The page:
The Invention of Urban Growth Boundaries

Skipping ahead a few decades, post-World War II Oregon of the 50s and 60s had the same problem many growing cities did at that time: migration from rural to urban areas was creating unchecked suburban sprawl and withering downtown cores. In response, Governor Tom McCall, elected in 1967, introduced and oversaw the passage of three bills between 1969 and 1973 that built upon each other to fundamentally change the way the state governed land use.

The first bill, Senate Bill 10, required every city and county in Oregon to have a land-use plan to prevent sprawl from overtaking the state’s considerable natural beauty and local agriculture. With no explicit power to enforce the requirement, however, Senate Bill 10 was fatally flawed.

This shortcoming was the impetus for Senate Bill 100, passed in 1973, which created a seven-member Land Conservation and Development Commission to administer the adoption of city and county land-use plans. The commission set specific and comprehensive goals for air and water quality, economic development and natural resource protection to which every local land-use plan had to adhere.

The third bill, Senate Bill 101, also passed in 1973, required all Oregon cities to set urban growth boundaries, rezone urban land to create affordable housing and refine transportation networks to reduce the necessity of car travel.

Defeating the Mount Hood Freeway

In parallel to Governor McCall’s administration, a former Portland city councilman and newly elected mayor echoed many of the same principles locally. Neil Goldschmidt won the mayor’s seat on a pledge to defeat the federally funded Mt. Hood freeway, which drew the ire of Portland’s citizens for a construction plan that would bisect many established urban neighborhoods. After Goldschmidt was elected mayor in 1972, over freeway supporter Frank Ivancie, the plan was nixed. The federal money was reallocated to lay infrastructure for a new light rail system, improve bus lines and make repairs to arterial streets. This investment in public transportation led to the creation of TriMet, now an established symbol of the city’s livability.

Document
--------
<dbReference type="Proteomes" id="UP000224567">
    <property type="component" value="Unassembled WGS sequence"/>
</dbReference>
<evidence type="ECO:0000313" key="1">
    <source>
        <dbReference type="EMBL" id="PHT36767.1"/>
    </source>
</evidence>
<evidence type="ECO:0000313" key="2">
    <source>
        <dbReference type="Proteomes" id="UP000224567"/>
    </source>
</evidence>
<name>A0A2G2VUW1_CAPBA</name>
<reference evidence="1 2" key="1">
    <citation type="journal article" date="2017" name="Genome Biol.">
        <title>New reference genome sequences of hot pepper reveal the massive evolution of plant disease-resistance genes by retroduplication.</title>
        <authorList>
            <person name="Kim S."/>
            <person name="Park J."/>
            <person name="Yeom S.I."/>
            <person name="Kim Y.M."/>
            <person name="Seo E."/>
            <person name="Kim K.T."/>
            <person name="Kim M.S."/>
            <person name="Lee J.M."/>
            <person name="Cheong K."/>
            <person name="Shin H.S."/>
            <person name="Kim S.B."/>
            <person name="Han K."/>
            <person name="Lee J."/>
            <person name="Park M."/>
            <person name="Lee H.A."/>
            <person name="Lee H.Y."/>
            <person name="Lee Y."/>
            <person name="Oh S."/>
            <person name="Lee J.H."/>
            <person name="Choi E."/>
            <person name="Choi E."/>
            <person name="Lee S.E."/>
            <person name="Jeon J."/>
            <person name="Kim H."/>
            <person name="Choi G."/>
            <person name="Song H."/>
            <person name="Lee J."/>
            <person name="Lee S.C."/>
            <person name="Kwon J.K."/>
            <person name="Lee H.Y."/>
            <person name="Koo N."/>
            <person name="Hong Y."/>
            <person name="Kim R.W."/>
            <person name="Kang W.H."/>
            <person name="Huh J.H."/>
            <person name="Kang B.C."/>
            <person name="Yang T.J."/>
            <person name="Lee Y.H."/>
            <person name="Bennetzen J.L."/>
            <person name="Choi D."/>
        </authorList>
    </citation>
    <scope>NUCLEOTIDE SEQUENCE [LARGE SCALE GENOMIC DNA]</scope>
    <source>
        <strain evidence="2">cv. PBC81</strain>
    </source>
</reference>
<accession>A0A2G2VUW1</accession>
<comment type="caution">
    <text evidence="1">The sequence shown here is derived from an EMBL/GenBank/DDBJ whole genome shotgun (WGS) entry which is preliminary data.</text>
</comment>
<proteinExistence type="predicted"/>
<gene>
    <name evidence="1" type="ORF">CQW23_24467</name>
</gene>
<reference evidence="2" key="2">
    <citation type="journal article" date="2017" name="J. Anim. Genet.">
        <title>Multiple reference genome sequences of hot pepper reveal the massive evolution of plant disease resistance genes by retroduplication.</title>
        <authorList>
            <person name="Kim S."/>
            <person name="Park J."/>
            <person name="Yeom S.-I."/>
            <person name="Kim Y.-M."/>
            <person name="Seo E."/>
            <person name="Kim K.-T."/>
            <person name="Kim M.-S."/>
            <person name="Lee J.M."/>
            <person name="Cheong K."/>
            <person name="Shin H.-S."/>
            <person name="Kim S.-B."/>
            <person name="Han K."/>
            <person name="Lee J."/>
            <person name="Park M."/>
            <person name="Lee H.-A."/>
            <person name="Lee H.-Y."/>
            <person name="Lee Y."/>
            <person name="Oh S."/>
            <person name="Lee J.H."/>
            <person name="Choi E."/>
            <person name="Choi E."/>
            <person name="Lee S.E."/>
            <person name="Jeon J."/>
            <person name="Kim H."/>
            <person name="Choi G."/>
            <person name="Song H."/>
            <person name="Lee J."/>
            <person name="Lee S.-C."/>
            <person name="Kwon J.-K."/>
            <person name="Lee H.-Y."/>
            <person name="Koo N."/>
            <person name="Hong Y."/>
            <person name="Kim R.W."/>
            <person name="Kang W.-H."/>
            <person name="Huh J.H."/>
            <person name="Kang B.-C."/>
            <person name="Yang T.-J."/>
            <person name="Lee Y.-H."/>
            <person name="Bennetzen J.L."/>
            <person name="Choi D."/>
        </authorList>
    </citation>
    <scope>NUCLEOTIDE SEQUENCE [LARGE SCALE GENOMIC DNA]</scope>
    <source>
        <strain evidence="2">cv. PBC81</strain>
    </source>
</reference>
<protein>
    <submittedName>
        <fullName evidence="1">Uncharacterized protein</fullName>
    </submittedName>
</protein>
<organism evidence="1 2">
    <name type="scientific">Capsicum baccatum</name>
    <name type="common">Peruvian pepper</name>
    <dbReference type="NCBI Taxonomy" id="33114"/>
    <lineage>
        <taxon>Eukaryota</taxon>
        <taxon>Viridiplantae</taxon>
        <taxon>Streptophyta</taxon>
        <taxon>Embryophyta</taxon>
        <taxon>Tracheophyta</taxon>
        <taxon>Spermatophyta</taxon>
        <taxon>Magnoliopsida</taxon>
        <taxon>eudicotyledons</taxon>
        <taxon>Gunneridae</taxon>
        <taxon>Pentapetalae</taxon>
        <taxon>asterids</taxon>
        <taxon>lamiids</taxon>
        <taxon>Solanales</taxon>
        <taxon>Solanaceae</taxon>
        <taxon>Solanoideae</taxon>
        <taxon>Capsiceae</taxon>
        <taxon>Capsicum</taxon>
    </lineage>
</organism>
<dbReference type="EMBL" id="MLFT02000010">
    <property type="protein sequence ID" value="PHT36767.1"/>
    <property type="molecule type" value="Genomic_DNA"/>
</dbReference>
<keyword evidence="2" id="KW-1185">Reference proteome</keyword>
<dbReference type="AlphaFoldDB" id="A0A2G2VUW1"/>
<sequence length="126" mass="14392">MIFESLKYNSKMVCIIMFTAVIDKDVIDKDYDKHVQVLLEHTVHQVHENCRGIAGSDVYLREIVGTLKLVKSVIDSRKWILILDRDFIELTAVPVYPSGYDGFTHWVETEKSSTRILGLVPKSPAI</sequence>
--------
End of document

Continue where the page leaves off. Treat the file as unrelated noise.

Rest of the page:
One of primary intents of the McCall’s urban growth boundaries was the revitalization of Oregon’s downtown cores; Goldschmidt’s involvement in the adoption of the 1972 Downtown Plan embodied this goal even more explicitly. The plan aimed to overhaul the design of downtown Portland by actively consulting with citizen groups through advisory committees, which were open to all Portlanders. Their work led to the creation of McCall Waterfront Park, the continued development of a light rail system, a downtown bus mall, and the now familiar bonding of downtown with farther-flung neighborhoods via a four-quadrant city layout.

Chapter 2

Surrounded by Upheaval

As Portland shaped its progressive identity, an unprecedented energy crisis developed on the international stage.

Continue to Chapter Two

In October of 1973, the oil-producing nations of the Middle East voted to cease shipments to the U.S. and any other country that supported Israel in its conflict with Palestine. As President Nixon worked to negotiate to end the embargo, oil prices ballooned beyond control, forcing gas rationing and other government-mandated efforts to reduce energy use.

The 1973 energy crisis was particularly crippling for people in the Pacific Northwest. The region relies on hydroelectric power generated from dams along the Columbia River. Two major droughts in 1973 and 1976, coupled with growing populations and rising per-capita energy use, led to shortage of electricity supply and heavy investment in nuclear power.